“Hopelessly Inadequate” is not  something most people like to feel first thing on a Sunday morning- let alone when you haven’t even had your  sweet nectar of life morning coffee yet.  But feel it I did, as I sleepily stumbled out of my apartment and straight into dozens of dry-fit, numbered-bib clad runners, all making their way to the starting line of the Toronto Waterfront Marathon.

Of course, “inadequate” was not the only thing I felt upon encountering these shiny, happy (presumably already caffeinated) individuals at 8 a.m. “Fat”  and  “resentful” were also thrown in there, peppered by a slight hint of self-loathing.

It also made me think back on my own experiences as a distance runner.

I’ve always considered myself somewhat athletic; I played soccer and basketball in high school, ran the occasional 5k, and have been sufficiently trained in the arts of  smurf-bitingfigure four leg locks; and the circle game due to having two older brothers.

Perhaps fuelled by this sense of  false confidence, 3 years ago I signed up to run a half-marathon.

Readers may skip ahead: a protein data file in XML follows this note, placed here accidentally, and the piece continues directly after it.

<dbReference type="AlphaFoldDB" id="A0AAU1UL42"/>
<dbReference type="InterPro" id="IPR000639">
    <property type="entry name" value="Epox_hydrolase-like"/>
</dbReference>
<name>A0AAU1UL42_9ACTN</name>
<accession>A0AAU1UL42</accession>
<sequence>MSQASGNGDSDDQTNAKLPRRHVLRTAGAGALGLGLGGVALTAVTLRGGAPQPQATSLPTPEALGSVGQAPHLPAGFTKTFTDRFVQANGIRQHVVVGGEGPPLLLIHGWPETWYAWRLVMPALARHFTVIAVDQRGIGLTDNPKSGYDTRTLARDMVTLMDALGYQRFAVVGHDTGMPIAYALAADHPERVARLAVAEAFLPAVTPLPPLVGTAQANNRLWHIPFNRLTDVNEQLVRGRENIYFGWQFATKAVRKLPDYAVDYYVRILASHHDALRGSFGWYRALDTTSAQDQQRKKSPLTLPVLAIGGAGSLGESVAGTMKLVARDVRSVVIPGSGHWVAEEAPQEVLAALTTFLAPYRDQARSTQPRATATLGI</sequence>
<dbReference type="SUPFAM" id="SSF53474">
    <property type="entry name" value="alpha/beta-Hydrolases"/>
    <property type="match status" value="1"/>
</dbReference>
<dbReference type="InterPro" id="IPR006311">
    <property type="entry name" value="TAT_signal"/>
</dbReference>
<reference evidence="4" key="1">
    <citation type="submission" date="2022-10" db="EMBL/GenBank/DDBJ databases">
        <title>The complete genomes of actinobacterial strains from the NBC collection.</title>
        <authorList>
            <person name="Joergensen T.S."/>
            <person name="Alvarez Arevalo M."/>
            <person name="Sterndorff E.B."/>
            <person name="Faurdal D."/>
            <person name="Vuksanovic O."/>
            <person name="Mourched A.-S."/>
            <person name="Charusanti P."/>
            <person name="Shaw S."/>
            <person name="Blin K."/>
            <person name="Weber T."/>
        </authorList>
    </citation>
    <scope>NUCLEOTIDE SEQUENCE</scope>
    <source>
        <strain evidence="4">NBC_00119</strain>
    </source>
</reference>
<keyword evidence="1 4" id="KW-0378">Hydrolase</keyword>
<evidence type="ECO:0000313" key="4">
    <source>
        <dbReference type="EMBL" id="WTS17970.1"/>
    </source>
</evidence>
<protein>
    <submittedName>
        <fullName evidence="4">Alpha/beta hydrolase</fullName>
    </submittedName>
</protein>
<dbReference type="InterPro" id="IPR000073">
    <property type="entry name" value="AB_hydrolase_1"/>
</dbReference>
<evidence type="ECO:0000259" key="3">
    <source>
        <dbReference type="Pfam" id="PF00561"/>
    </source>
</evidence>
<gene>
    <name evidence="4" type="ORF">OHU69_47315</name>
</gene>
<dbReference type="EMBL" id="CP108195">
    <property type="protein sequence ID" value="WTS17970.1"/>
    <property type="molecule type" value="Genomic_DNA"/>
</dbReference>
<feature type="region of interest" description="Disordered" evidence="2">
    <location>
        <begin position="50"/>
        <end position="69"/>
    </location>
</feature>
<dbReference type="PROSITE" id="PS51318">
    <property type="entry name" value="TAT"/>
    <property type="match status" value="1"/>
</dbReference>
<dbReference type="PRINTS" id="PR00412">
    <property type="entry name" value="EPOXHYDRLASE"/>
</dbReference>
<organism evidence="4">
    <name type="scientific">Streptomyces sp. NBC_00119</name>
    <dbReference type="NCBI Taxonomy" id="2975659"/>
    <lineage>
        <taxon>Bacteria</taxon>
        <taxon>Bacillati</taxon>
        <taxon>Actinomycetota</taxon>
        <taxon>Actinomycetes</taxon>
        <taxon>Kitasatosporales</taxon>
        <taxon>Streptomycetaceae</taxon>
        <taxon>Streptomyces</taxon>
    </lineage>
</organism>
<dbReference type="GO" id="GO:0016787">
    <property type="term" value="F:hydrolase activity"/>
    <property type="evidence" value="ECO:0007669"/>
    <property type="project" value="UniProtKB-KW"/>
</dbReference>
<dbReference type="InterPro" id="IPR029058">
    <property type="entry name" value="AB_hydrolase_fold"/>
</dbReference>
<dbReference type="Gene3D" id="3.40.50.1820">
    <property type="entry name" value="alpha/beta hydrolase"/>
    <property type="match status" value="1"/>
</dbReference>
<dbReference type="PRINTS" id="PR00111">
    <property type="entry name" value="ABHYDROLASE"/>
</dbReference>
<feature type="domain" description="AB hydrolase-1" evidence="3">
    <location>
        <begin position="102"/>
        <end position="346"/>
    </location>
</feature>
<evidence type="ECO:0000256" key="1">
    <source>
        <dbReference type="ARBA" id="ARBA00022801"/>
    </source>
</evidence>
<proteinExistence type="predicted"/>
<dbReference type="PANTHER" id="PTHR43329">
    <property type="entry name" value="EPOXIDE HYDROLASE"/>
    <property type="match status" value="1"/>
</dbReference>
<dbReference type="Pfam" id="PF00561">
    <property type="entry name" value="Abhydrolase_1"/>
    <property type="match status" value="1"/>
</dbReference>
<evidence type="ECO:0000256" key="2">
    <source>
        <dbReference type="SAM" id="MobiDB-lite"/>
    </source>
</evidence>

Yeah- that happened.

I spent about 6 months training, running anywhere from 30-50 km/ week, and during this process, I learned a number of important lessons:

  • Chafing is no laughing matter
  • You will not lose any weight while training, because you will constantly be as hungry as Kirstie Alley on an all-protein shake diet
  • Cotton is not your friend
  • No matter what delicious sounding flavour combinations they come up with, energy gels will always taste like ass

and, most importantly:

  • Anyone who would ever attempt to run TWICE this distance- a full marathon- must be a masochist.

You see, I have a bit of a love-hate relationship with running.  I mean, I do it and everything- but I’d be lying if I said I was primarily motivated by a love for the sport, rather than an overarching desire to look like Giselle Bunchden.

Image via

While I love the feeling of having completed a run, the process itself is usually  painful, and I spend most of my time wishing it were over. About 1 run out of 10, I manage to hit “the zone” and am all “one with my thoughts” and stuff; but  unfortunately for me, on the day of my half, instead of hitting “the zone”- I only managed to hit a deep dark zone called hell. For 2…straight….hours. I remember  seeing the full marathoners continuing on for another 21 kilometres, and thinking to  myself  that these people must be distant relatives of  Astar- the Robot from Planet Danger,  who are either impervious to pain, or have some sort of  sick fascination with it.